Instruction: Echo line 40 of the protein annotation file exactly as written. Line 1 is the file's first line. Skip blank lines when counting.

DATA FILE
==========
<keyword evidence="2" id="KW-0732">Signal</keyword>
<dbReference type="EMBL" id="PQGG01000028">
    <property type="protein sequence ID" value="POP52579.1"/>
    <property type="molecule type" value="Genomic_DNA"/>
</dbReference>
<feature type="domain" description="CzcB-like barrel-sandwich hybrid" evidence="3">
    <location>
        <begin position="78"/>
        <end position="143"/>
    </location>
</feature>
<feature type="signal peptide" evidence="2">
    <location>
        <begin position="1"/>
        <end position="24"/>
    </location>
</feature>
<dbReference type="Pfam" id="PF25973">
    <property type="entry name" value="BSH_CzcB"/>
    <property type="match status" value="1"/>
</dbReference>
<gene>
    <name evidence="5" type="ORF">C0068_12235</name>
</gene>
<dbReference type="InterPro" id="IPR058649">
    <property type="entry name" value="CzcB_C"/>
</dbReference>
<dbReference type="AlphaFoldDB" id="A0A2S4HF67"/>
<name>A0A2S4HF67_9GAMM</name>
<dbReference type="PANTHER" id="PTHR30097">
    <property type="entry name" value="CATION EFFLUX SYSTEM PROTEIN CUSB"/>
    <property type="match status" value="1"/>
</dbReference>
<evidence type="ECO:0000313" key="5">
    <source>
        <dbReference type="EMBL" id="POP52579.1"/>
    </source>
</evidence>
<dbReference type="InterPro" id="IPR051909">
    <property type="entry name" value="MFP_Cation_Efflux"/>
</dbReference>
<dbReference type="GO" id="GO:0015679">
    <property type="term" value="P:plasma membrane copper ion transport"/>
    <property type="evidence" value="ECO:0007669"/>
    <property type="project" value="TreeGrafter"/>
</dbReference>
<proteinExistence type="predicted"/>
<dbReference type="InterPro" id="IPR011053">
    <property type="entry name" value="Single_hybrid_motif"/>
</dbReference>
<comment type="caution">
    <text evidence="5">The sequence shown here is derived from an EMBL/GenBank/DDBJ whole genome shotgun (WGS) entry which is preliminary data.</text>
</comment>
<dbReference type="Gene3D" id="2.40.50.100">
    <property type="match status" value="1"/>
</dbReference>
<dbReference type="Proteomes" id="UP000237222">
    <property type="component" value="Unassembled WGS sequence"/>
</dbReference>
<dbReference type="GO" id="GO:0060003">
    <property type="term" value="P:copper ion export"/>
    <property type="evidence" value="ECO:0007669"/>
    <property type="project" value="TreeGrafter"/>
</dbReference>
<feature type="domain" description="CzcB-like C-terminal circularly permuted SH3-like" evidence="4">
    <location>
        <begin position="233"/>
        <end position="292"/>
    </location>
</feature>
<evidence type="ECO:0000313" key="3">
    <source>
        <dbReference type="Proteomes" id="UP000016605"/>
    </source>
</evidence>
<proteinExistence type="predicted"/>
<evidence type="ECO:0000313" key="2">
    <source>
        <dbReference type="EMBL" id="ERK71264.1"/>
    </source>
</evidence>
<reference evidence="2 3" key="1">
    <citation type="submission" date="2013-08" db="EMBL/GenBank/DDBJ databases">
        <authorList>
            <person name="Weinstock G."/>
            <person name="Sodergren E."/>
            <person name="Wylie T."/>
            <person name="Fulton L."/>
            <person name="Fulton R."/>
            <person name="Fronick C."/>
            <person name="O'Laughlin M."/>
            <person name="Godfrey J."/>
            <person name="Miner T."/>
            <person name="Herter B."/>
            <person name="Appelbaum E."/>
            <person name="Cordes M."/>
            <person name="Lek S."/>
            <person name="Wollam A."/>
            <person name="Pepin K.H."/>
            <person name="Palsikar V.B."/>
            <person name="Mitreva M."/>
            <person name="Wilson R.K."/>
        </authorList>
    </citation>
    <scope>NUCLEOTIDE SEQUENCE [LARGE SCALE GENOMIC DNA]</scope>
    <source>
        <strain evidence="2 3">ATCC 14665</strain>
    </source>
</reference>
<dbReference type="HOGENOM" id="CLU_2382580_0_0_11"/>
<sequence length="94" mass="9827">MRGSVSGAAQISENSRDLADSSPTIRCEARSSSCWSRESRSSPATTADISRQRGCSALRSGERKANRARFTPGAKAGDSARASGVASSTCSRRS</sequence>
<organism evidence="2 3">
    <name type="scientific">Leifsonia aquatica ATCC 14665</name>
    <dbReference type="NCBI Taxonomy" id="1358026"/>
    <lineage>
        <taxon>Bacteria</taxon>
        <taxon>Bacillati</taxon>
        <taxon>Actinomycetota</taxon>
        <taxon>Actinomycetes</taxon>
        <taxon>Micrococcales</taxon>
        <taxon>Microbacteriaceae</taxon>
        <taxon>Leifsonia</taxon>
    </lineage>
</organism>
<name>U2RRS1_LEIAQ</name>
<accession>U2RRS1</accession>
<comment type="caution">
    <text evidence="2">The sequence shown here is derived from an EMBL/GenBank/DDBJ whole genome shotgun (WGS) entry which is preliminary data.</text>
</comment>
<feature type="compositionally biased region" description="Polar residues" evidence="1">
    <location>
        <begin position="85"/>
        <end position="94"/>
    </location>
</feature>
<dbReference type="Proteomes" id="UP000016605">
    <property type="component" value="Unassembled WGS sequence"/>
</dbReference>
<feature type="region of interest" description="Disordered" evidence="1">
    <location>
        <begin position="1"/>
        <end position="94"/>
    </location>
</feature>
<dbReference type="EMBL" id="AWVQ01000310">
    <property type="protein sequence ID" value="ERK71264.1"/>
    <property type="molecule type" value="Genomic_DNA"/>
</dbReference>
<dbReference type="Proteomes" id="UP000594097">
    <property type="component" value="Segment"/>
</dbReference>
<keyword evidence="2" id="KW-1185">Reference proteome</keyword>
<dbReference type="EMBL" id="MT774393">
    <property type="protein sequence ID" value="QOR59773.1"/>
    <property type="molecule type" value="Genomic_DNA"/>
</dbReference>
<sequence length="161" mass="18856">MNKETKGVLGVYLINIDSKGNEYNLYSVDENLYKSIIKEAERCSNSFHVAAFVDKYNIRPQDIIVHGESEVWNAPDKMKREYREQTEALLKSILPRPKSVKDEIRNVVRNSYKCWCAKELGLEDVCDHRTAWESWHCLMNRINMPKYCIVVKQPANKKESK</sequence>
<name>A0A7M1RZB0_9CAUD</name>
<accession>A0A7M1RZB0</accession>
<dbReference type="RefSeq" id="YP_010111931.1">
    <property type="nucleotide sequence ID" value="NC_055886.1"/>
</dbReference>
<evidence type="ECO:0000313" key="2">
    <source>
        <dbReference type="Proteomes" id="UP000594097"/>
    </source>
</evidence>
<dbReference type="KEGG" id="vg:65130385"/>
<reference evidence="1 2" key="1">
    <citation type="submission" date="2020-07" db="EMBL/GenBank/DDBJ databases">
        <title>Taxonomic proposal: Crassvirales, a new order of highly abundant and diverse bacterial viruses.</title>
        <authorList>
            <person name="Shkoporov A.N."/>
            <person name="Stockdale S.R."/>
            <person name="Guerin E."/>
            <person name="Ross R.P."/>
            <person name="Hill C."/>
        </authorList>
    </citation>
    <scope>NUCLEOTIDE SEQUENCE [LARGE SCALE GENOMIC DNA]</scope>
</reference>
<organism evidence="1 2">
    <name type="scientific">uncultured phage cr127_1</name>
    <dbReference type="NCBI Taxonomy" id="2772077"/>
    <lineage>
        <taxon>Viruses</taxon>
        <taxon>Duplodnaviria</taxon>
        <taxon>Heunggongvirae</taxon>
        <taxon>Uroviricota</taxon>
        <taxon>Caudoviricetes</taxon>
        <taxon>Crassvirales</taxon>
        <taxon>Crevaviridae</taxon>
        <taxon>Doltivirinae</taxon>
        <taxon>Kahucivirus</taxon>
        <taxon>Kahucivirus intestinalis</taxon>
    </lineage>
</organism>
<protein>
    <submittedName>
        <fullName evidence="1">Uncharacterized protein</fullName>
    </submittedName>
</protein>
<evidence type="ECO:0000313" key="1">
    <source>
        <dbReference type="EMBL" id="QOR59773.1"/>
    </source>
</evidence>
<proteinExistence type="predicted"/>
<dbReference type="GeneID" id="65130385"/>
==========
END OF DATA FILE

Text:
    <property type="entry name" value="MFP_Cation_Efflux"/>